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Whether it be hiding your emails from lurking eyes on the internet or keeping your credit card number secure from bad actors during a transaction, encryption finds its way into most aspects of our digital life without us even noticing. Encryption is everywhere.
Randomness is extremely important for secure encryption. Each new key that a computer uses to encrypt data must be truly random, so that an attacker won't be able to figure out the key and decrypt the data. However, computers are designed to provide predictable, logical outputs based on a given input. They aren't designed to produce the random data needed for creating unpredictable encryption keys. That is where entropy comes in.
Entropy in the real world typically refers to disorder or chaos, but in cryptography, it refers to unpredictability. This is better for encryption because a higher level of entropy in data means little to no meaningful patterns can be found.
Encryption is a predictable process, in the sense that the encrypted data plus the right key will give you access to the decrypted data, but encryption keys need to be unpredictable, or else an attacker can try to detect patterns. If the key used isn't random enough, then the data is at risk of being compromised.
To produce the unpredictable, chaotic data necessary for strong encryption, a computer must have a source of random data.
Turns out ... the real world is a great source for randomness...
Cloudflare's Lava Lamps
Probably the most famous is Cloudflare's wall of lava lamps aka The Wall of Entropy. Cloudflare is a DNS service which also offers distributed denial-of-service (DDoS) attack protection, security, free SSL, encryption, and domain name services. Perhaps 10 percent of the Internet's traffic passes through Cloudflare, and as the firm deals with so much encrypted traffic, many random numbers are required.
“It’s a piece of artwork for our offices. But it does serve a purpose"
Instead of relying on code to generate these numbers for cryptographic purposes, the lava lamps and the random lights, swirling blobs and movements are recorded, and photographs are taken. This footage is then turned into a stream of random, unpredictable bytes. This information is then fed into a data center and Linux kernels which then seed random number generators used to create keys to encrypt traffic.
The movement of the lamps aside, there are other factors at play also, like the ambient light, people walking past them - all of this adds to the randomness.
It's not an original idea either, it was first done by Silicon Graphics in the late 90s with their system called Lavarand.
One of the easiest to use and most reliable sources of true random numbers is Random.org, a website that produces random numbers based on atmospheric noise.
In addition to generating random numbers in a specified range and subject to a specified probability distribution, which is the most commonly done activity on the site, it has free tools to simulate events such as flipping coins, shuffling cards, and rolling dice. It also offers paid services to generate longer sequences of random numbers for such things as lotteries.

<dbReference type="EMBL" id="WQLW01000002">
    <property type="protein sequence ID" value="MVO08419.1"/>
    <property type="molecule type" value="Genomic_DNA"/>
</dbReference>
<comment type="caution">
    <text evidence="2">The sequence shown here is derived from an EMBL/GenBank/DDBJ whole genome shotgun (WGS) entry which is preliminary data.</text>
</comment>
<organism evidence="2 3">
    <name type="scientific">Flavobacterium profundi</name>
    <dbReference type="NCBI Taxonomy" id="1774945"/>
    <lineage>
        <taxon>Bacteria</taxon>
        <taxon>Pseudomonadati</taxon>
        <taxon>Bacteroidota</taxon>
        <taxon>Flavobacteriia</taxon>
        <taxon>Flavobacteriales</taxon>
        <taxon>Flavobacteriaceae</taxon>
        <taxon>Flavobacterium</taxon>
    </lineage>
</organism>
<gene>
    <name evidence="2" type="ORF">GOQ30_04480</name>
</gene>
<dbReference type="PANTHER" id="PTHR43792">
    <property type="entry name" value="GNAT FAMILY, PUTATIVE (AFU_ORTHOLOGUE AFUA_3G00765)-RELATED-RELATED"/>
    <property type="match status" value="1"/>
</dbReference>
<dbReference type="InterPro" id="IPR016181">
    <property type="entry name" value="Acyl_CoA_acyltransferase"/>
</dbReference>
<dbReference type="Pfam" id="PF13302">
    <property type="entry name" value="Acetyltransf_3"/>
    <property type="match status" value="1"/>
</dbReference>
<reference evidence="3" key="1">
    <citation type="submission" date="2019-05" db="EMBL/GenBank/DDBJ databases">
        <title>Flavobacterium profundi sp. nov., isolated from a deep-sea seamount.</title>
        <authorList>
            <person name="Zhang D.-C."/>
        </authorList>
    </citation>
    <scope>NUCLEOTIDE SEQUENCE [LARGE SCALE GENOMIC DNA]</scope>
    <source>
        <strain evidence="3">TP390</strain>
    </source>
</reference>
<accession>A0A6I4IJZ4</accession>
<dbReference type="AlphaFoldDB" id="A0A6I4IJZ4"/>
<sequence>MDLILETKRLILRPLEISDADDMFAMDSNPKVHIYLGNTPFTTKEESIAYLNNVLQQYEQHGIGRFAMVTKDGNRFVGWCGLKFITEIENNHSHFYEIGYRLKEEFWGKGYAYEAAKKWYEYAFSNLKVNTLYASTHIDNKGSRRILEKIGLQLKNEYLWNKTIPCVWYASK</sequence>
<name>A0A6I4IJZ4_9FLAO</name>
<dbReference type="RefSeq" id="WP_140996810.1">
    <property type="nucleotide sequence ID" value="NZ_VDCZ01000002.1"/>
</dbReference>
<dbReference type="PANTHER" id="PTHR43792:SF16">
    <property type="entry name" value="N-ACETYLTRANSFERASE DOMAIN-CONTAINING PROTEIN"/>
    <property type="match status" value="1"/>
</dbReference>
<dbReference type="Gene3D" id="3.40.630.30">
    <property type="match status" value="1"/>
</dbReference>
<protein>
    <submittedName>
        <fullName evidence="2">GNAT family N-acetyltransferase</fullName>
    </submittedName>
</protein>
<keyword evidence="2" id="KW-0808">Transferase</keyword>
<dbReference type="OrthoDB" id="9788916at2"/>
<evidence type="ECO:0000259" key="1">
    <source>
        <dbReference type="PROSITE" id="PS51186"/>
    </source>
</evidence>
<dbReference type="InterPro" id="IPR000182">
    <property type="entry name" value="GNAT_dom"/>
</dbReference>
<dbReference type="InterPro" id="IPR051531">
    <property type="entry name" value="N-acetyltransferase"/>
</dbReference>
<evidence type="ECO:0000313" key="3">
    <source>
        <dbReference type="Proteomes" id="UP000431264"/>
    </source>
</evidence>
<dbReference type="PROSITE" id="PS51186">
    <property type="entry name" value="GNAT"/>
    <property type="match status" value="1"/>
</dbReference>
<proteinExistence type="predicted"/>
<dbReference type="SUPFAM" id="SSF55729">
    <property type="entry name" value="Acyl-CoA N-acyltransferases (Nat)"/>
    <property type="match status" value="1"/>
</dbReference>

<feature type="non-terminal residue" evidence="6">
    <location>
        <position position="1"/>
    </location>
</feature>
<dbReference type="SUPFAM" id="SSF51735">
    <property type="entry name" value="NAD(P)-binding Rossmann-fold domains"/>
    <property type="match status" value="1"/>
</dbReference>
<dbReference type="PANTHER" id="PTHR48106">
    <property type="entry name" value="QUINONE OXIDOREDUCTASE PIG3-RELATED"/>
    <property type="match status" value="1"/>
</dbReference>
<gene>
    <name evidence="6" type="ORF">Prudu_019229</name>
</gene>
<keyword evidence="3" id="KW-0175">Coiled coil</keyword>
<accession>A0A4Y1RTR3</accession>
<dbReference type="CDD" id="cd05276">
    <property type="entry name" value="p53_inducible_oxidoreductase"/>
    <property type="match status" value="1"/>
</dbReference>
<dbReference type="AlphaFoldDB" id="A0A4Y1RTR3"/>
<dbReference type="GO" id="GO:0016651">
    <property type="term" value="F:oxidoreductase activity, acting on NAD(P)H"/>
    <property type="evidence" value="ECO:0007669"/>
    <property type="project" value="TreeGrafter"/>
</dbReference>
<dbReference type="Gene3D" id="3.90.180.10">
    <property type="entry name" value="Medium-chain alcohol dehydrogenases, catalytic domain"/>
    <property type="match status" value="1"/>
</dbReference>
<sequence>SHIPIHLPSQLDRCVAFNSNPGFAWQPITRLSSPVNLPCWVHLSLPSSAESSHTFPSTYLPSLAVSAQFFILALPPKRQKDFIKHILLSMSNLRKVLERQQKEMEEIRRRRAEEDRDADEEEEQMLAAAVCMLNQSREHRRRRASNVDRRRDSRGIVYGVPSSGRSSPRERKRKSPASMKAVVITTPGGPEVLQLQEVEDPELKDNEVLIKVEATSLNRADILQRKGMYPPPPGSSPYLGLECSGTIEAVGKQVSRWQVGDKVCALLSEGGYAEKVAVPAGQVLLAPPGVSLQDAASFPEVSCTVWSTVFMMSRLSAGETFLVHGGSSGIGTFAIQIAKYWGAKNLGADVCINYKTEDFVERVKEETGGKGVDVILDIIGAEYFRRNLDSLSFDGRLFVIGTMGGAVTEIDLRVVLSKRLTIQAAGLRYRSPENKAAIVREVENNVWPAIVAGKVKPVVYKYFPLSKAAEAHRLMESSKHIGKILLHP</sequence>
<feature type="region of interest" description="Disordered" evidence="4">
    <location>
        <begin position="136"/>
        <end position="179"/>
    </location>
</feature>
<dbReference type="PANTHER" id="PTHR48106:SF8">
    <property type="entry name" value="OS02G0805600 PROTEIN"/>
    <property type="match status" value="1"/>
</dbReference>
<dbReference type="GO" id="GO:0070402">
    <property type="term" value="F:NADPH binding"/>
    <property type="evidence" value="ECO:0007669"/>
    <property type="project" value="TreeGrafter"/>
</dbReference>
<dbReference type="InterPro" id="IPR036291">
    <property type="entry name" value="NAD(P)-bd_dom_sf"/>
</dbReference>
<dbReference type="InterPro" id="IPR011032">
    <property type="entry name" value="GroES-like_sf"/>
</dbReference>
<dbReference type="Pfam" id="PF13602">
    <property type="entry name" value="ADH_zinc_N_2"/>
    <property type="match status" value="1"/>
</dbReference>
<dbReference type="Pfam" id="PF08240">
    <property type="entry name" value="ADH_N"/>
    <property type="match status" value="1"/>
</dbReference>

Random.org uses radios that are tuned between stations to pick up differences in atmospheric noise, which is mostly influenced by thunderstorms and lightning strikes. Every day around the world, there are millions of lightning strikes, so there's plenty of variation.
The website was created in 1998 by Mads Haahr, a doctor and computer science professor at Trinity College in Dublin.
HotBits from Fourmilab in Switzerland used (it was retired in 2022) a truly random seed source: radioactive decay.
Radioactive particles shoot off electrons at an unpredictable rate. It's not just that we don't have the know-how to estimate when the next particle will be released, it's that the decay is random down to its core. Even given complete knowledge of the laws of physics as well as the atom’s initial conditions, you can only, at best, come up with a probability of when the next electron will be released. HotBits used a Geiger counter to measure when the electrons are emitted to come up with truly random numbers.
In its Singapore office, Cloudflare uses this system also. It displays a pellet of uranium encased in a glass bell jar. Worth noting, its not a dangerous amount, its apparently used for school science classes also. Using a Geiger counter, Cloudflare measures the release of isotopes over time and more chaos to its equations.
Italian electrical engineering student, Valerio Nappi expanded on the radioactive decay method; The BRNG (Banana Random Number Generator), which takes advantage of the potassium found in bananas, which is slightly radioactive.
Lasers are another way of generating truly random numbers, with the added benefit that you can use them without needing expensive and dangerous radioactive material. Lasers have the added advantage of providing random numbers very quickly.
For example, researchers developed a chip that tracks the protons that lasers randomly emit. The rate at which a laser emits protons is as random as the rate at which radioactivity emits electrons. The chip then turns the results into electric voltage which can be measured and converted into random numbers.
Other organisations have their own unique methods to obtain unpredictable values. The University of Chile sources entropy from seismic measurements of the earth, radio waves from a campus radio station, and a selection of Twitter posts. Protocol Labs uses measurements of ambient noise. Even the US government is experimenting with entropy. The National Institute of Standards and Technology has experimented with using quantum mechanics to create random numbers, by generating digital data using particles of light.